Piper will get to keep its purple awning after receiving
its Certificate of Appropriateness from the Cedarburg
Plan Commission last week.
Photo by Art Dahlke
CEDARBURG – On a split 4-2 vote, and against the
recommendation of the Historic Preservation Commission,
the Cedarburg Plan Commission voted last week to issue a
certificate of appropriateness for the new PJ Piper
Pancake House awning.
purple, if you haven’t noticed.
Landmarks Commission really struggled with this,” said
Cedarburg Planner Jon Censky at the Plan Commission
meeting. “They ultimately voted on whether or not the
color of the awning is appropriate from a historic
perspective. The Plan Commission has a much broader
September, owner Judy Fergadakis came before the
Landmarks Commission to gain approval of the awning she
already installed on her business. At that time, she
noted she was in error by not going before the Landmarks
Commission in her attempts to improve the building.
that meeting, the commission also noted that the awning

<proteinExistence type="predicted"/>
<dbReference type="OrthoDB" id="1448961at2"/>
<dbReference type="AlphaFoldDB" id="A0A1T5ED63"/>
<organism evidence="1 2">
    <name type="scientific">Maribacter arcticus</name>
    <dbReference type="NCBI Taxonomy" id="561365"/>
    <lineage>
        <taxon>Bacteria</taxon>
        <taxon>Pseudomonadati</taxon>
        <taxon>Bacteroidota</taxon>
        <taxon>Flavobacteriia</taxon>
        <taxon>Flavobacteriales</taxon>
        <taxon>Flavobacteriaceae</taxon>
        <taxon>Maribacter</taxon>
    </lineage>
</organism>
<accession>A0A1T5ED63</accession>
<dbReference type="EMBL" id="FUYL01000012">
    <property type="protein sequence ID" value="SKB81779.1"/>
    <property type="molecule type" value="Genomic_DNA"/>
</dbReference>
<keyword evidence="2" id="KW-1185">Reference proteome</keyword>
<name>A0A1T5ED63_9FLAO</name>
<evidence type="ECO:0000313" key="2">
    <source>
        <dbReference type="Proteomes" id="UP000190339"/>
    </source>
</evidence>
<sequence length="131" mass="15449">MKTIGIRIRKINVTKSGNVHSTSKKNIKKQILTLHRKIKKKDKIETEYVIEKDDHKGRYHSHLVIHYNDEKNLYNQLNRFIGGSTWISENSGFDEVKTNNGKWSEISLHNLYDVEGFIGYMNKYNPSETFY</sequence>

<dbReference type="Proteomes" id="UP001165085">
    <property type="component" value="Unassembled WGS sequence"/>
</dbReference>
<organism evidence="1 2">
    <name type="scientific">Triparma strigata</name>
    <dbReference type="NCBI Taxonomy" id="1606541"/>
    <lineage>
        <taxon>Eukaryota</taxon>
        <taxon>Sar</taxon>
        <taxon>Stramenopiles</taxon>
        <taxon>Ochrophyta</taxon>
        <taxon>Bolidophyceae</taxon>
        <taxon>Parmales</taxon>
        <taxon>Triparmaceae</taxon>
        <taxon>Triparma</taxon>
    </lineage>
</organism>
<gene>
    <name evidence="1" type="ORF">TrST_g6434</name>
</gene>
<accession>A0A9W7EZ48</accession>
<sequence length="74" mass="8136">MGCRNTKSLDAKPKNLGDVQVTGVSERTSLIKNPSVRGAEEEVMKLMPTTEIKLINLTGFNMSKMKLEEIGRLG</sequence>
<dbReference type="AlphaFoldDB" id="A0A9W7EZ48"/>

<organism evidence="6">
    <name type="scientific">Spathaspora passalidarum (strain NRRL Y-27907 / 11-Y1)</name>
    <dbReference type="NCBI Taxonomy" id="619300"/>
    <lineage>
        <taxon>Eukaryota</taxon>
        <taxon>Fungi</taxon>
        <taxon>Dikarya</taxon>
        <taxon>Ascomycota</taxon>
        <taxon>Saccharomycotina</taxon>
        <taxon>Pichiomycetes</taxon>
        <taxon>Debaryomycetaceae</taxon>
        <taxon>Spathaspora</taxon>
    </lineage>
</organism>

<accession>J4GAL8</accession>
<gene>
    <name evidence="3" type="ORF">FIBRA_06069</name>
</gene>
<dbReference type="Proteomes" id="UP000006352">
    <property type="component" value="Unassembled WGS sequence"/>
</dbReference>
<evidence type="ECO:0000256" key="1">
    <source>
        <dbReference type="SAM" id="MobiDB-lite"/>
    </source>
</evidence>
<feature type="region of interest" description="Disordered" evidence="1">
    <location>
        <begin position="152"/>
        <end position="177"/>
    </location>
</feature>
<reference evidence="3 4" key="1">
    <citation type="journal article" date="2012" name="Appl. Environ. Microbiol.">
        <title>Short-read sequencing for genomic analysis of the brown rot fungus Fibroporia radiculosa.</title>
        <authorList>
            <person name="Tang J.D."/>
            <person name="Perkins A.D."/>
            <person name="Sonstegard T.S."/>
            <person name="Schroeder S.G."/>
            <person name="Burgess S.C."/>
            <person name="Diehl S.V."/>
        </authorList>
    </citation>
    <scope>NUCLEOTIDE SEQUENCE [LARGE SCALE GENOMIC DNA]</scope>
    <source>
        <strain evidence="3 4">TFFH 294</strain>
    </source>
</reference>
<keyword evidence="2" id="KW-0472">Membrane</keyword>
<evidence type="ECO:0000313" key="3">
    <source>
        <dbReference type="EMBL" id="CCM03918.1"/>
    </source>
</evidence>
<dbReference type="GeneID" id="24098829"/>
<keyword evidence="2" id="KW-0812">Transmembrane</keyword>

was not a permanent change to the building, as awnings
are replaced every five to 10 years. At that time, and
again at the December meeting, the Landmarks Commission
failed to accept the purple awning.
“That’s what we want – the Landmarks Commission should
have a specific mentality; they are the authority on the
historic district,” said Mark Burgoyne.
any discussions the Landmarks Commission has about the
purple color should take into account the other purple
building downtown,” said Commissioner Heather Cain. “My
understanding is that is the historic color of that
Burgoyne explained that about 15 years ago, colors
chosen for the purple building at W62 N594 Washington
Ave., were not brought forth for approval either and
that the differences in the two purples were “night and
don’t think two wrongs make a right,” said Commissioner
Greg Zimmerschied. “This is a tough one; I struggle with
making a business owner incur an additional expense. But
there is a certain responsibility when you purchase a
building in a historic district.” Fergadakis reported
that she had checked with the installer of the awning
about a means to tone down the color and any attempts to
do so would likely damage the awning.
do think this will fade over time,” said Burgoyne.
Commissioners then questioned whether or not the city
provided a palette of acceptable colors.
“Once you put in a color palette … every awning will be
taupe, every awning will be green,” said Commissioner
John Czarnecki. “Just drive to Germantown, you can guess
what their criteria is – all German, boring.”
that, Czarnecki made a motion to issue a Certificate of
Appropriateness to Fergadakis. The motion passed with
Burgoyne and Zimmerschied opposing it.